Storks are on their way home; their arrival is expected in the second half of March. In the southern part of Romania, some couples have already arrived, and soon, they are expected to arrive in Szeklerland too.
Most of the storks may arrive at the end of March — if the weather is good and the wind blows, the airflow will help them. When they arrive, they will also have something to eat; finding food will not be a big problem for them. If the weather is bad or it snows, this could hurt them.
Storks typically live in lowlands, and until the 18th century, they did not even exist in the Szeklerland region. Ethnographist Balázs Orbán says the black stork appeared in the 19th century, while the white stork settled down only after that period. From the increase in their numbers, it can be concluded that they have come to like this region. In the last two decades, the number of storks has doubled in Szeklerland. There are a bunch of meadows in this region that are home to a great variety of insects, mostly grasshoppers, which are the main food source for storks.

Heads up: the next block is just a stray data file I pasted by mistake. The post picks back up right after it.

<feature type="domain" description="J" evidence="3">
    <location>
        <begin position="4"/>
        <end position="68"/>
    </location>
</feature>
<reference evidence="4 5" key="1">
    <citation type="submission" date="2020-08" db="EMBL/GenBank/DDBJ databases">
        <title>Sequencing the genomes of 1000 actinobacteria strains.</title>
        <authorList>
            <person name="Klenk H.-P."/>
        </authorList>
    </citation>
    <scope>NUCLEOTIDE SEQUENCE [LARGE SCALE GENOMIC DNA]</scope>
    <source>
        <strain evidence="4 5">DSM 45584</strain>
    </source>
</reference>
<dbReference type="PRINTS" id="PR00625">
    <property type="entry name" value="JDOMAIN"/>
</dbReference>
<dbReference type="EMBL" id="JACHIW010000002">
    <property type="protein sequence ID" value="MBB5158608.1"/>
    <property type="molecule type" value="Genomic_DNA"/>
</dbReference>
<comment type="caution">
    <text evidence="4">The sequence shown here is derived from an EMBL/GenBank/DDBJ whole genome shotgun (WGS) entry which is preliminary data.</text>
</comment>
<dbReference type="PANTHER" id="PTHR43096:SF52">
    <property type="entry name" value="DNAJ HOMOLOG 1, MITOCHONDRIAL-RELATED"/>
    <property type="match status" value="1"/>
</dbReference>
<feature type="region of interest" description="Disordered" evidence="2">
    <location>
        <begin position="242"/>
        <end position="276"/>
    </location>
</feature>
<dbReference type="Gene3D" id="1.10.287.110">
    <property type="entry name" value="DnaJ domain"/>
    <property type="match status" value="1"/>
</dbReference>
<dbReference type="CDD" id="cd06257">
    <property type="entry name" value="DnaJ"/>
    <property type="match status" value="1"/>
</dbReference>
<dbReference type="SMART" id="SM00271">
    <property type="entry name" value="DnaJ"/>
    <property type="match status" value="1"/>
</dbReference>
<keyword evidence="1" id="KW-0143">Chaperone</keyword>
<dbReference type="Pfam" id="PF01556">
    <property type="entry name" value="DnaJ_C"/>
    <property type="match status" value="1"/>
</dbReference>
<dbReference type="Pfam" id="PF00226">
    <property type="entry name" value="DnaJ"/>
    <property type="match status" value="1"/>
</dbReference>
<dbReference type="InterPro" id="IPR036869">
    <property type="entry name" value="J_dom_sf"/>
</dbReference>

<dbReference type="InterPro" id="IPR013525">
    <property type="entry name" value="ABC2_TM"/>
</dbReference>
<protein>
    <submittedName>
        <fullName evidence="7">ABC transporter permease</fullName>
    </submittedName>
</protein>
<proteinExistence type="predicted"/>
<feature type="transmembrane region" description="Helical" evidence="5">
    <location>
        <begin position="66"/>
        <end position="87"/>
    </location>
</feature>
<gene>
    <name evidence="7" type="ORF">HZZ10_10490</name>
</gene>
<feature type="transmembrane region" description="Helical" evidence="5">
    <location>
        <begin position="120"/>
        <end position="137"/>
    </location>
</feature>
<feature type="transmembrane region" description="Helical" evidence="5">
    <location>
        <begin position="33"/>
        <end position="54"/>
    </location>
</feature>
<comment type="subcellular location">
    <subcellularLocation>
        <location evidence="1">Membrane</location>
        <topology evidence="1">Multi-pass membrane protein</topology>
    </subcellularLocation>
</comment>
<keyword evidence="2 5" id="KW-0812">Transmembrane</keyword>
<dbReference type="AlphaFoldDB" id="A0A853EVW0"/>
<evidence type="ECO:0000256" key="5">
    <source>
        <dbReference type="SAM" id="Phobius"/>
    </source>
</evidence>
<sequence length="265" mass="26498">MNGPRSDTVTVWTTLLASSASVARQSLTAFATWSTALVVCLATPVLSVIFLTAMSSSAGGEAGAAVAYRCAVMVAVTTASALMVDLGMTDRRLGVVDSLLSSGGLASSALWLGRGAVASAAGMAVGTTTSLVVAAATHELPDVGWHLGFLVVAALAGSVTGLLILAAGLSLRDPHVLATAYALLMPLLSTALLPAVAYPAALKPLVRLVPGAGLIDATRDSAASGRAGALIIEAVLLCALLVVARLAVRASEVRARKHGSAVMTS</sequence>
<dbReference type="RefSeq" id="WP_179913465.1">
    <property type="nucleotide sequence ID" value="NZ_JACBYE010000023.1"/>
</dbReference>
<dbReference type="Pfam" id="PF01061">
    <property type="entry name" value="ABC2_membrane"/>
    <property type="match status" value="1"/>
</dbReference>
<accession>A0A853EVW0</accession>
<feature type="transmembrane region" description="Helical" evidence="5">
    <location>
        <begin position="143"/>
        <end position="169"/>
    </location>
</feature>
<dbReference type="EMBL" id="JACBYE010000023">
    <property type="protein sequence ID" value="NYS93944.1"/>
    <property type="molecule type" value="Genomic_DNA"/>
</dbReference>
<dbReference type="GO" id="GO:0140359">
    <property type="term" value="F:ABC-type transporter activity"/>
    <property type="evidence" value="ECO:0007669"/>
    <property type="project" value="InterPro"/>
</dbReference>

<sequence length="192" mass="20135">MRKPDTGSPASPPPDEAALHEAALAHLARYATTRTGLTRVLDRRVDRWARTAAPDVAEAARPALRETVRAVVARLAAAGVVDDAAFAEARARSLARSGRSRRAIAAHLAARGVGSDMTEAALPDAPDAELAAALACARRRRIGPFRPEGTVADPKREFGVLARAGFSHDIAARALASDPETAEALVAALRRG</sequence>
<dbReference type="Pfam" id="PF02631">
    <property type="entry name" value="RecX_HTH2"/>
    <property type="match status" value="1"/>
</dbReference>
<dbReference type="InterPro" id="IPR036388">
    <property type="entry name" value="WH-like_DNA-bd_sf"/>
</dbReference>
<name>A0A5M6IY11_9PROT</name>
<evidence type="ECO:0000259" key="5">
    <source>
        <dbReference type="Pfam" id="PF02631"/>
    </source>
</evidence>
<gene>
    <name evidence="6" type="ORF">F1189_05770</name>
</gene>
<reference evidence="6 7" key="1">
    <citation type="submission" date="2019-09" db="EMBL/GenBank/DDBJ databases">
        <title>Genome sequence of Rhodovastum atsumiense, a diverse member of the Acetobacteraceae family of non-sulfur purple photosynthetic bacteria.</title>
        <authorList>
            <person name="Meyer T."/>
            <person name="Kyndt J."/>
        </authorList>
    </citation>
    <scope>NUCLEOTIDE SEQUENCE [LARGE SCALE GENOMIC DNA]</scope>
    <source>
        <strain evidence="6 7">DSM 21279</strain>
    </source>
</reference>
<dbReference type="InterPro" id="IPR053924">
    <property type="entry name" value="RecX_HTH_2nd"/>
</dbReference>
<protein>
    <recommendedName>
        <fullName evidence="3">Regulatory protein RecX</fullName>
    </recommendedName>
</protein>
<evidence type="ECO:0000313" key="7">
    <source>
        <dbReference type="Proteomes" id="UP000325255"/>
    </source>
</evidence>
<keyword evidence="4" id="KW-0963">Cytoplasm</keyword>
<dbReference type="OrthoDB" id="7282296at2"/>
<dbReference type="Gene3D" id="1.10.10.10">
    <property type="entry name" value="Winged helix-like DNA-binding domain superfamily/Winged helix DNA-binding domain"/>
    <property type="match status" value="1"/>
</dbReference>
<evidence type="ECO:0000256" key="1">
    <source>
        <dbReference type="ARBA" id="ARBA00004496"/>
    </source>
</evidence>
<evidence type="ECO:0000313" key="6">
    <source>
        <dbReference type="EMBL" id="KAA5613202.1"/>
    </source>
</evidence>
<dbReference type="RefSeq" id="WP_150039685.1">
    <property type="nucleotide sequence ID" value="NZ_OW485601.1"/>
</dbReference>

In Maros County, the places with the highest number of storks are Sáromberke/Dumbrăvioara, Sárpatak/Șapartoc and Gernyeszeg/Gornești.
The Romanian stork population consists of some 5,000-6,000 pairs. They have been moving to higher elevations, perhaps due to climate change, and continue to seek wet, humid places to nest. Mostly, this is why they prefer the Ciuc and Gheorgheni basins.
Related: Ringing of the white storks of Transylvania
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